In your travels you might have spied a wood duck house. These man-made structures offer woodies a place to nest and hatch eggs. In the past 10 years, wood duck populations have increased as a direct result of various waterfowl hunting organizations like Ducks Unlimited building and installing such structures.

The populations have increased enough that the daily limit of two birds was increased to three several years back.

Don’t get too fired up, though, because hitting just one of these 19-inch long birds is a major feat. I know, to date I’ve missed every one I’ve shot at. Ammunition companies love wood duck hunters.

Then comes the middle session of duck season in mid-November and early December when Virginia’s waterways begin to attract ducks migrating from up north where food is starting to get scarce.
Mallards, redheads, pintails and black ducks are the most common ducks taken now, with the Canada goose another potential possession after a day’s shooting. The eastern shore and Back Bay waterfowlers enjoy the middle season greatly.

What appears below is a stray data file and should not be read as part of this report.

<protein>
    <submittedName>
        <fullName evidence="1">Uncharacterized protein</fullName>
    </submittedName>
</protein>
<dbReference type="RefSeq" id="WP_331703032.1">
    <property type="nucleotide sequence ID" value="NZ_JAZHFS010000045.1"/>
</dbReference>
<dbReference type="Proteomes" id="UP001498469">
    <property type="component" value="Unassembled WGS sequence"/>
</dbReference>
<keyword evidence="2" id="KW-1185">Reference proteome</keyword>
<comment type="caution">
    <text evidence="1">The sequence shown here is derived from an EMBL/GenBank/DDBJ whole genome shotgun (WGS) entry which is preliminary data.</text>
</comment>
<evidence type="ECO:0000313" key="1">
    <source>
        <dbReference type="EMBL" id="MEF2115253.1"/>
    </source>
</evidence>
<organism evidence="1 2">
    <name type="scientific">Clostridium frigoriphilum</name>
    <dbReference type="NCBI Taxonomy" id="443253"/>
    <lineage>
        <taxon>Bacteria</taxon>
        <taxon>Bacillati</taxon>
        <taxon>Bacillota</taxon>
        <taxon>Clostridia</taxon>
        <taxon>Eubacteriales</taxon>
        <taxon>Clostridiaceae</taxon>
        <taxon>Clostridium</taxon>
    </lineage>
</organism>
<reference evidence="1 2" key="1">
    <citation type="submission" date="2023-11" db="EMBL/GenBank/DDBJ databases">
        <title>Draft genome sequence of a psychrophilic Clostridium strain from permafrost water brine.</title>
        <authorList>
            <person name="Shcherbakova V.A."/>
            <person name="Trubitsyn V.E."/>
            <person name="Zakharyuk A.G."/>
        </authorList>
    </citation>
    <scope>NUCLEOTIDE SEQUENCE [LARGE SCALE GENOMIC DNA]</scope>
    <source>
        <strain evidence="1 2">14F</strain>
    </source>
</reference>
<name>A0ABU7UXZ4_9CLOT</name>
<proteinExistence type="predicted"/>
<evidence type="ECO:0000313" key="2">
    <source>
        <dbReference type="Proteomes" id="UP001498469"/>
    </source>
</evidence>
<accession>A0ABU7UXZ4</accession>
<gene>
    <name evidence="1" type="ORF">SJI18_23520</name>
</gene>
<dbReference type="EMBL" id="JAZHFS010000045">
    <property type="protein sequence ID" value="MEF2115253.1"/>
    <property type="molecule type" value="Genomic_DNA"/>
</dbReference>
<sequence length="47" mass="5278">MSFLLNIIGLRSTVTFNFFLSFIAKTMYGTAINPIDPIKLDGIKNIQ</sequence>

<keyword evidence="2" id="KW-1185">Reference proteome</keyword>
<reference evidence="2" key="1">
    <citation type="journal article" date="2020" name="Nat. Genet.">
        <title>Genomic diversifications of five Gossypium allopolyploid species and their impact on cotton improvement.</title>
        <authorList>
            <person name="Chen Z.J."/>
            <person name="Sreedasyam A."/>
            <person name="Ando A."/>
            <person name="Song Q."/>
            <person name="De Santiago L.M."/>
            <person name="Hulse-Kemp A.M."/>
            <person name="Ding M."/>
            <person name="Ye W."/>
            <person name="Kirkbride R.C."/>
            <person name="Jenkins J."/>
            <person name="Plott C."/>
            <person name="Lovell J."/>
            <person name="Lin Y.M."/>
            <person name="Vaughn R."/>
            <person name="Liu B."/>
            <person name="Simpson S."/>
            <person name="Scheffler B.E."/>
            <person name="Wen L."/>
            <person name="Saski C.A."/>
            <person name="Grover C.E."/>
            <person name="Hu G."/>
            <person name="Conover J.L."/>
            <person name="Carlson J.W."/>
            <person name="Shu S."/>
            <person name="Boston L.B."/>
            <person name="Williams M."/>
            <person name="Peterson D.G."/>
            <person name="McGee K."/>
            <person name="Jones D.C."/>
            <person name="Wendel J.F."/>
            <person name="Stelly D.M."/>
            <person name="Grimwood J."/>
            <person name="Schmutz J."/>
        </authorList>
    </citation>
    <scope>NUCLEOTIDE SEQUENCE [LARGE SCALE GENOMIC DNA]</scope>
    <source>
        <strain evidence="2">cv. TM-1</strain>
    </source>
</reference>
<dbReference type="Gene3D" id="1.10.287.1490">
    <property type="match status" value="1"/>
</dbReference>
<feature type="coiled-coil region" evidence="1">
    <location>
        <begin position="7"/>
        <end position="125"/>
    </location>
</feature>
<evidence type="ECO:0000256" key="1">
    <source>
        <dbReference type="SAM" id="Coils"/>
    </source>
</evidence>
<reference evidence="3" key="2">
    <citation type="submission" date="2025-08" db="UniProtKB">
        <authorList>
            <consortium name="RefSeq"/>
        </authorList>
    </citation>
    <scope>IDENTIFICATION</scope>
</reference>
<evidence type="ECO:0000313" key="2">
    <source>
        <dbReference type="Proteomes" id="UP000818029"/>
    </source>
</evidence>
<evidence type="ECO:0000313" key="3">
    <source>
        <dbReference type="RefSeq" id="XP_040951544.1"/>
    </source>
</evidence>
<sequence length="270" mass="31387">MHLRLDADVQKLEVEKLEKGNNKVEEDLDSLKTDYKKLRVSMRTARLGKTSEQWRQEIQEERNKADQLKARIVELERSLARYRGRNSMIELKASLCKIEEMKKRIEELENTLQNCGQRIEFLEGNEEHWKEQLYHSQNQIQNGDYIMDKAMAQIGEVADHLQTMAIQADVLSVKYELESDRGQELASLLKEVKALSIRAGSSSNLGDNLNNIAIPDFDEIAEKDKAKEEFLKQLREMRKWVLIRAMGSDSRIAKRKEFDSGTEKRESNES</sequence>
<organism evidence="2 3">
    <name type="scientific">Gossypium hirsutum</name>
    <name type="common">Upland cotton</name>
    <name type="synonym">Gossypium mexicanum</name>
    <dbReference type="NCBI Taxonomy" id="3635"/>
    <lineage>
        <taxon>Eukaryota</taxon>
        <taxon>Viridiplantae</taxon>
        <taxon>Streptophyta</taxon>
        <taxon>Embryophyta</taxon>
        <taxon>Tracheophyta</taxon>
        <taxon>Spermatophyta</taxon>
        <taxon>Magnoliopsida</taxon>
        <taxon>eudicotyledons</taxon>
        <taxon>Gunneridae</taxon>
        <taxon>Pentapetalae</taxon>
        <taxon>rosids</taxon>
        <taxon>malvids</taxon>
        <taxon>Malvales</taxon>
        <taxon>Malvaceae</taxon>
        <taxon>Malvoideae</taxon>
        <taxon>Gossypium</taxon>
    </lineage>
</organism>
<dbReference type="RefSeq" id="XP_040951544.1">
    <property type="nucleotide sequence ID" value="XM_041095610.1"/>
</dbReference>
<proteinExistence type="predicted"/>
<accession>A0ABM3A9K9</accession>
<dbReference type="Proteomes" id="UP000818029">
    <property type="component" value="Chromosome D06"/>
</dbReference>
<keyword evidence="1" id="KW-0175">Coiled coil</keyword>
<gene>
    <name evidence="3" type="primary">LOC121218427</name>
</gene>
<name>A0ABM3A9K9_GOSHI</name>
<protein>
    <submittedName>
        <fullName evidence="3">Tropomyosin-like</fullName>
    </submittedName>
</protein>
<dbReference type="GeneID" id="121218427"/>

The final portion of duck season comes when the weather is often the most trying. Hunting in December and January means finding the warmest pair of socks and boots you can and hoping you stay warm huddled in a stationary or boat blind.

Many waters freeze and those that stay open attract birds like ants to a picnic. Ducks and geese must keep moving to find food sources and you will see and hear more now than any other time of the year.
Last season waterfowlers are the toughest of the bunch. When others hang up the guns and head for the wood stove at the club, those that stay out in the marsh often return with limits and great stories.